What do you think about these luxury credit cards?

Updated June 4, 2014 and originally published February 22, 2011. If you enjoyed this article, subscribe to the RSS feed or receive daily emails. Follow @ConsumerismComm on Twitter and visit our Facebook page for more updates.

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About the author

Luke Landes, also known as Flexo, is the founder of Consumerism Commentary. He has been blogging and writing for the internet since 1995 and has been building online communities since 1991. Find out more about him and follow Luke Landes on Twitter. View all articles by .

{ 11 comments… read them below or add one }

avatar Ceecee ♦53 (Newbie)

I’ve heard that more annual fees are on the way, but why would anyone pay one now? It seems silly.

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avatar tom

I think it’s ridiculous to even bother with any of those cards. If you travel that much or are wealthy enough to justify one of those cards, wouldn’t you still be better off getting a Fidelity 2% Cash Back card?

Here’s another question… If a celebrity picks up a Fidelity 2% Card, and spends $1,000,000 a year on it, will they actually get back $20,000?

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avatar tbork84 ♦1,867 (Half-Dollar)

I was hoping to suggest that they use a cashback card if they plan to hit such a high spending amount anyways. Good question though.

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avatar Luke Landes ♦127,470 (Platinum)

Tom,

You’re right, the Fidelity 2% cash back card, at least at this moment, has no limit, so spending $1,000,000 — if that amount is possible on a card that does have spending limits — will result in $20,000 cash back. At least theoretically.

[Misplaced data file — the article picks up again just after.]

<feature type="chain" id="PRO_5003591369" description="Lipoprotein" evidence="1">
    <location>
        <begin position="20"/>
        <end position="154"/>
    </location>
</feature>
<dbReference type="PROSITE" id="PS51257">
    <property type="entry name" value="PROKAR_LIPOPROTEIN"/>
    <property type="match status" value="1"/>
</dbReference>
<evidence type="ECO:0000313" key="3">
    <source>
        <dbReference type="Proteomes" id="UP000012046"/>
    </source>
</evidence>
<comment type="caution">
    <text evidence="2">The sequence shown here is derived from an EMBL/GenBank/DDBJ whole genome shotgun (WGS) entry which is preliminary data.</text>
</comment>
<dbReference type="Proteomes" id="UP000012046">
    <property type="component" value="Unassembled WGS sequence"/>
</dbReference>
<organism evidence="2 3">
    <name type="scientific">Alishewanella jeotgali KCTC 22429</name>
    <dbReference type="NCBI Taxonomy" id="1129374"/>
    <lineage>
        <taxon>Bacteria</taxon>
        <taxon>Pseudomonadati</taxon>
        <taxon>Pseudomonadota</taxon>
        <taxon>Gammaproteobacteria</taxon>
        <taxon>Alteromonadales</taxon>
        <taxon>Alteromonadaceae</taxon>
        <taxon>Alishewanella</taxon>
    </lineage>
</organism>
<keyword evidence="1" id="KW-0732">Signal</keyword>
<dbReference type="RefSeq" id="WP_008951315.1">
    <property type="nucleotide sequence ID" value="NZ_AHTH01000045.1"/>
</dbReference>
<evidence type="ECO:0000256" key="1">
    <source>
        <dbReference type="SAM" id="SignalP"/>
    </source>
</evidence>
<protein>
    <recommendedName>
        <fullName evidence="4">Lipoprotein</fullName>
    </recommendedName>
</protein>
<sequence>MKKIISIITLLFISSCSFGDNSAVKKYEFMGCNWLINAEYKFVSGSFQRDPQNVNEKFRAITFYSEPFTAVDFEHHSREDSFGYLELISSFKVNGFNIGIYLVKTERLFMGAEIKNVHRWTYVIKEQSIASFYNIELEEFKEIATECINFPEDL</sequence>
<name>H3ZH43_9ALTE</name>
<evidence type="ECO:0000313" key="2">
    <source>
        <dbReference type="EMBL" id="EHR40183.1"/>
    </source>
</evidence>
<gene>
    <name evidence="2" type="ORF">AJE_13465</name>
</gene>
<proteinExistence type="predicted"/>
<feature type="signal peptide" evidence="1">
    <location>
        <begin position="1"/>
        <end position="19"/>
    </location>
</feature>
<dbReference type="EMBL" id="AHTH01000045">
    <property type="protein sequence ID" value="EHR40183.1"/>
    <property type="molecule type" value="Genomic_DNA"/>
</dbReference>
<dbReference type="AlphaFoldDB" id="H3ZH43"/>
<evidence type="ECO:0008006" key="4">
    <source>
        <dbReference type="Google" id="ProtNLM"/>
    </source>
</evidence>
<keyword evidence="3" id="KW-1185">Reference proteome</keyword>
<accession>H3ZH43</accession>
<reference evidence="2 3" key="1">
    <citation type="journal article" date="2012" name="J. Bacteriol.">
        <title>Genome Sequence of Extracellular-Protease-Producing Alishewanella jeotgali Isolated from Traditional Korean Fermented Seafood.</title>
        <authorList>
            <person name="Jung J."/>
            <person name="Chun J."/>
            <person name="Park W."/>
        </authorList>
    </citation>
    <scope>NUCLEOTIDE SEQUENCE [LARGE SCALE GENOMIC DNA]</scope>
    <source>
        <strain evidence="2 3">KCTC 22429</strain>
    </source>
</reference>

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avatar Jeff

I agree Tom. And we use an FIA Visa card that rebates 2% of monthly charges with no limit. Seems to me would beat anything out there. Rhetorical question, but who gives a flip about status? I’ll take my $40/mo rebate and be just fine.

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avatar gotr31 ♦224 (Cent)

Seems like you be better off with a cash back card, but the super rich and famous aren’t really concerned about that are they. I think it’s all about the status. Funny though, most of us don’t even care and are not impressed at all. So who exactly are they trying to impress? Each other I guess. Glad I have more sense than that!

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avatar TakeitEZ ♦549 (Dime)

I have no problem with them. Most of those who have access to these cards would not even notice the fee amount with their income. It seems like a lot to us but for those people it is like losing loose change from your pocket. I doubt they are hurting or endangering their future financial security by paying those fees. I am sure that there financial situation would change at all if they did not acquire one of these cards. So I really see no big deal and have no issues for somebody wealthy enough to afford these cards in order to obtain the special perks. I would definitely give it a try if I was fortunate enough to be able to afford it.

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avatar skylog ♦368 (Nickel)

while i can see where concierge and travel services could be useful, many other cards do offer similar options that many of these cards are using as selling points. of the cards listed above, it seems that the centurion card is the only true “luxury” card. that said, i do not see the point in paying for any credit card.

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avatar Aryn

The funny thing about celebrities using the Centurion card is that they can already get all those benefits for free, because they are celebrities! The non-famous super-rich might enjoy the extra perks though, since no hotel cares earns cache if they stay there.

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avatar eric ♦1,549 (Half-Dollar)

I think I would pass on these cards :)

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avatar wylerassociate ♦162 (Cent)

I’ve never had an american express credit card but is their customer service and interest rates good or bad compared to other cards?